You will be redirected back to your article in seconds

Off Broadway Review: Simon Stephens’ ‘On the Shore of the Wide World’

Blair Brown, Odiseas Georgiadis, Peter Maloney, Mary McCann, LeRoy McClain, Tedra Millan, Ben Rosenfield, C. J. Wilson, Amelia Workman, Wesley Zurick.

Who is Simon Stephens, anyway? Taking cues from his past work – “The Curious Incident of the Dog in the Nighttime,” “Harper Regan,” and “Heisenberg” – the British playwright would seem to be someone deeply interested in offbeat dramatic themes like quantum physics, autism, and alternate realities. Judging from “On the Shore of the Wide World,” an older play (2006) currently being staged by the Atlantic Theater Company, the writer also seems to take an interest in old-fashioned domestic drama. But the British family on whom Stephens lavishes such close attention is made up of stock characters, each more boring than the next. Or maybe they’re just being British. Whatever, spending almost two and-a-half hours in their company is heavy going. Better bring snacks.

Introductions first: Peter Holmes (C.J. Wilson) and his wife, Alice (Mary McCann), are stuck in a marriage that has long lost its luster. Their older son, Alex (Ben Rosenfield), is in aching first-love with Sarah Black (Tedra Millan), but is so excruciatingly shy he may never make his move. Although the younger Holmes boy, Christopher (Wesley Zurick), is also in love with Sarah, he’s so hyperactive he may never calm down long enough to make his move, either.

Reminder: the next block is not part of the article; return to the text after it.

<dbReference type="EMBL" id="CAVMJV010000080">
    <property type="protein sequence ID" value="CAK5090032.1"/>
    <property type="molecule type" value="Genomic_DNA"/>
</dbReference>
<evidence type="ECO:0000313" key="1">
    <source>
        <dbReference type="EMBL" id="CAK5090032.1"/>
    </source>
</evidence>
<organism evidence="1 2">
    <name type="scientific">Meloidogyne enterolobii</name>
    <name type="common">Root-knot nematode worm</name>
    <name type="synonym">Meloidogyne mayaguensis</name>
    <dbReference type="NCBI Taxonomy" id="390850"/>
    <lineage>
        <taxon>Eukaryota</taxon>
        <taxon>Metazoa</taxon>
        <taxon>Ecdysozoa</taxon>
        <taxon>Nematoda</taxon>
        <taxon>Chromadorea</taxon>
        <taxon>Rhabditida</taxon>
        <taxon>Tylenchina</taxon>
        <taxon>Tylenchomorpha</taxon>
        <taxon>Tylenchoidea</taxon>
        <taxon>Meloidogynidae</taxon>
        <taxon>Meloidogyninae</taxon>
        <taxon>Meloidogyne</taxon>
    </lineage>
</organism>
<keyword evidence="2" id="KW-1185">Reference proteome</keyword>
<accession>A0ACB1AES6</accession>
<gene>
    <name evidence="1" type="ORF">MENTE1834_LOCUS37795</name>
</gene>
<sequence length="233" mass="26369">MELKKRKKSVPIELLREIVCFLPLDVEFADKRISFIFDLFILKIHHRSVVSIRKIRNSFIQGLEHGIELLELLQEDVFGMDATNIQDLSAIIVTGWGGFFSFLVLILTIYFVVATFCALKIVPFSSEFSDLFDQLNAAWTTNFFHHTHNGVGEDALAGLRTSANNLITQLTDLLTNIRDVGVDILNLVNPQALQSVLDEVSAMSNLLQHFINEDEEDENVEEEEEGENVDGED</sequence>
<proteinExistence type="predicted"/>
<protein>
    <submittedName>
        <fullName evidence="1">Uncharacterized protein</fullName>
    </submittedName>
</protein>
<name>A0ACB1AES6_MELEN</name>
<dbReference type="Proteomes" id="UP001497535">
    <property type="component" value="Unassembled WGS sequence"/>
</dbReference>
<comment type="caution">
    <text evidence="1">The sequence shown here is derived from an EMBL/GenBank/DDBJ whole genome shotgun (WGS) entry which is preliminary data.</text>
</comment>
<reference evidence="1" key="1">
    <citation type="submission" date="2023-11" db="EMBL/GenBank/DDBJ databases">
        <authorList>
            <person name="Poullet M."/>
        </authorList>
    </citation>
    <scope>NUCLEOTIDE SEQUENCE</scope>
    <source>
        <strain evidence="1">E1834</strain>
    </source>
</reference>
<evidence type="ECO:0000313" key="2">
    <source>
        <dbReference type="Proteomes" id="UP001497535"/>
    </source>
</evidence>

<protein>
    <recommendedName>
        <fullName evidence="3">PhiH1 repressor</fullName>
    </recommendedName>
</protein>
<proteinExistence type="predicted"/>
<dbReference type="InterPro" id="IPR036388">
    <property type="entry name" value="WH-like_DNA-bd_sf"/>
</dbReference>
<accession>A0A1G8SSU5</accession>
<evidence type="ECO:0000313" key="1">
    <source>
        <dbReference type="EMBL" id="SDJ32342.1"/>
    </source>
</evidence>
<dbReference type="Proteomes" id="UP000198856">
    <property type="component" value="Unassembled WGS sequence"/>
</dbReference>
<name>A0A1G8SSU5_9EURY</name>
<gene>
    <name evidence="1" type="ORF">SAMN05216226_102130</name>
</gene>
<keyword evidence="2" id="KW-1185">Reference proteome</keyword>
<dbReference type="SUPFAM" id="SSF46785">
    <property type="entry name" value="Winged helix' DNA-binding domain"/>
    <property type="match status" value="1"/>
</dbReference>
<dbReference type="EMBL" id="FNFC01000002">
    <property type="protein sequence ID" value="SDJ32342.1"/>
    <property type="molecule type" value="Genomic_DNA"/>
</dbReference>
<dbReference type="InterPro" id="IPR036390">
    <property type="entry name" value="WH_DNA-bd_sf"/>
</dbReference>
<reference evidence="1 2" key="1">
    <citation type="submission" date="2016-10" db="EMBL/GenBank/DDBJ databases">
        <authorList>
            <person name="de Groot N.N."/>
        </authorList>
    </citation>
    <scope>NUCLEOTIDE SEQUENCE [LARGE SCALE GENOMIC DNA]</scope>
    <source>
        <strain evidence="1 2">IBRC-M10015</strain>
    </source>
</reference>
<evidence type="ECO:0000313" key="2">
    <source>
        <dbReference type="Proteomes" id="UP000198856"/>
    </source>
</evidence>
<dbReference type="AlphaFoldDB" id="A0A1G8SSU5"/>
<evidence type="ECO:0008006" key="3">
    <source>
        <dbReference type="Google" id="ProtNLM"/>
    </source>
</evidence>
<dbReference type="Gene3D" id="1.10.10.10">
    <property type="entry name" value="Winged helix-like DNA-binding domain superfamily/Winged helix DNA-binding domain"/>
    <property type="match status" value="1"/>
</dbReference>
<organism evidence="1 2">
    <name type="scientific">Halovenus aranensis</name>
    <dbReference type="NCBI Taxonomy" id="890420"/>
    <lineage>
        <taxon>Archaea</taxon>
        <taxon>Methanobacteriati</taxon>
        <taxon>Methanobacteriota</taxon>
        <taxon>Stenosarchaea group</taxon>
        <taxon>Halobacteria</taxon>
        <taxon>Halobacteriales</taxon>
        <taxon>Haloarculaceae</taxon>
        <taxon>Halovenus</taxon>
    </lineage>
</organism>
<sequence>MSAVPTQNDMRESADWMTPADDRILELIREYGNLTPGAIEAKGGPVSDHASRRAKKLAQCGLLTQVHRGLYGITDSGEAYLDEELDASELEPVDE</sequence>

The general air of dissatisfaction and disappointment that hangs over everyone seems to run in the family. Peter’s parents, Charlie (Peter Maloney) and Ellen (Blair Brown) Holmes, have settled down to a quiet life of petty sniping and squabbling – except for those moments of high drama when Charlie seems to be having medical issues. Or not.

The family’s secret hopes and dreams are modest to a fault. Peter would just like someone to appreciate his artistry as an architectural carpenter. Will Susan Reynolds, a pretty, pregnant client played by Amelia Workman, grant his secret wish? (Stay tuned – oh, don’t bother.) Alice would just like to feel like a woman, preferably in the appreciative eyes of a man more observant than her husband. (Will she find one? Stay tuned – or don’t.) The boys would like to get laid. And Sara just wants to have fun.

The problem isn’t their modest dreams; it’s the absence of poetry or passion in their expression of those dreams. Not even Alex, who seems to be the central character in this drama, gets a speech that forces us to sit up and listen. The hard-working actors are not to be blamed for the overwhelming blandness of the production. Director Neil Pepe clearly works well with actors, but the heavy-handed production work (a gigantic set, murky lighting, soporific music) dooms them to their dull characters and uninspired lines.

Off Broadway Review: Simon Stephens' 'On the Shore of the Wide World'

Atlantic Theater Company / Linda Gross Theater; 199 seats; $85 top. Opened Sept. 13, 2017. Reviewed Sept. 8. Running time: TWO HOURS, 30 MIN.

Production: An Atlantic Theater presentation of a play in two acts, produced by the Royal Exchange Theater, Manchester, by Simon Stephens.